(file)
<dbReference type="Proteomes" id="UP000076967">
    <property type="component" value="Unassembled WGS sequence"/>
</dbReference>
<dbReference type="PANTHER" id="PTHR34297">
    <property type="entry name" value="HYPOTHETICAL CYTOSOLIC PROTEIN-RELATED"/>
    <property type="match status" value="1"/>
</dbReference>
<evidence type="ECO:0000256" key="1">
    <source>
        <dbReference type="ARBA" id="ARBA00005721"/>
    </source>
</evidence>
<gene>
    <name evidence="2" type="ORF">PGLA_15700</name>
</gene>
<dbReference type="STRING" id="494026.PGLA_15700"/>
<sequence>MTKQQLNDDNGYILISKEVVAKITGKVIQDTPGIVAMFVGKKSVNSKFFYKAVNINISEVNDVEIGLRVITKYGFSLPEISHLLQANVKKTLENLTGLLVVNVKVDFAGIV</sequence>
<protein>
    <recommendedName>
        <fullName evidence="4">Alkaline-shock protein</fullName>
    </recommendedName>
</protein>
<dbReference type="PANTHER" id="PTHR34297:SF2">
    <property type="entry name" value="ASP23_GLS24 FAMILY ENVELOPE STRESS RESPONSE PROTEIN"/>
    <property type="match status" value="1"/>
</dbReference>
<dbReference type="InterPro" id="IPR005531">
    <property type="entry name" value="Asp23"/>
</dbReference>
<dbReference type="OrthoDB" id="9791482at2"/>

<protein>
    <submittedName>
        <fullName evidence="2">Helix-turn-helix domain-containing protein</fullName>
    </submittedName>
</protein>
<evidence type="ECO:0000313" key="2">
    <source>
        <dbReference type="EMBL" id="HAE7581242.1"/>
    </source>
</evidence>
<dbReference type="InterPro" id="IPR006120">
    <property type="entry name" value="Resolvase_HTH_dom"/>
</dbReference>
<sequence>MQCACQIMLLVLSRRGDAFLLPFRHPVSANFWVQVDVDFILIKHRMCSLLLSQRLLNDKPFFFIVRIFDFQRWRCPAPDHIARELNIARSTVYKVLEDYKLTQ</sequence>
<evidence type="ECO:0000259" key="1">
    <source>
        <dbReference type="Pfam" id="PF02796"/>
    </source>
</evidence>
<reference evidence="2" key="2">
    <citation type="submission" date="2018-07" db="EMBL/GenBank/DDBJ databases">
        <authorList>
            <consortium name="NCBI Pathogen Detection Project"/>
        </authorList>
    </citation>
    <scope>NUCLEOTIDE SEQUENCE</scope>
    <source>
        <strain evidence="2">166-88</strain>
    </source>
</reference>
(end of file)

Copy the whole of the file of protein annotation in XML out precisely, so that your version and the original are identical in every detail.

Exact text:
<dbReference type="Proteomes" id="UP000076967">
    <property type="component" value="Unassembled WGS sequence"/>
</dbReference>
<dbReference type="PANTHER" id="PTHR34297">
    <property type="entry name" value="HYPOTHETICAL CYTOSOLIC PROTEIN-RELATED"/>
    <property type="match status" value="1"/>
</dbReference>
<evidence type="ECO:0000256" key="1">
    <source>
        <dbReference type="ARBA" id="ARBA00005721"/>
    </source>
</evidence>
<gene>
    <name evidence="2" type="ORF">PGLA_15700</name>
</gene>
<dbReference type="STRING" id="494026.PGLA_15700"/>
<sequence>MTKQQLNDDNGYILISKEVVAKITGKVIQDTPGIVAMFVGKKSVNSKFFYKAVNINISEVNDVEIGLRVITKYGFSLPEISHLLQANVKKTLENLTGLLVVNVKVDFAGIV</sequence>
<protein>
    <recommendedName>
        <fullName evidence="4">Alkaline-shock protein</fullName>
    </recommendedName>
</protein>
<dbReference type="PANTHER" id="PTHR34297:SF2">
    <property type="entry name" value="ASP23_GLS24 FAMILY ENVELOPE STRESS RESPONSE PROTEIN"/>
    <property type="match status" value="1"/>
</dbReference>
<dbReference type="InterPro" id="IPR005531">
    <property type="entry name" value="Asp23"/>
</dbReference>
<dbReference type="OrthoDB" id="9791482at2"/>

<protein>
    <submittedName>
        <fullName evidence="2">Helix-turn-helix domain-containing protein</fullName>
    </submittedName>
</protein>
<evidence type="ECO:0000313" key="2">
    <source>
        <dbReference type="EMBL" id="HAE7581242.1"/>
    </source>
</evidence>
<dbReference type="InterPro" id="IPR006120">
    <property type="entry name" value="Resolvase_HTH_dom"/>
</dbReference>
<sequence>MQCACQIMLLVLSRRGDAFLLPFRHPVSANFWVQVDVDFILIKHRMCSLLLSQRLLNDKPFFFIVRIFDFQRWRCPAPDHIARELNIARSTVYKVLEDYKLTQ</sequence>
<evidence type="ECO:0000259" key="1">
    <source>
        <dbReference type="Pfam" id="PF02796"/>
    </source>
</evidence>
<reference evidence="2" key="2">
    <citation type="submission" date="2018-07" db="EMBL/GenBank/DDBJ databases">
        <authorList>
            <consortium name="NCBI Pathogen Detection Project"/>
        </authorList>
    </citation>
    <scope>NUCLEOTIDE SEQUENCE</scope>
    <source>
        <strain evidence="2">166-88</strain>
    </source>
</reference>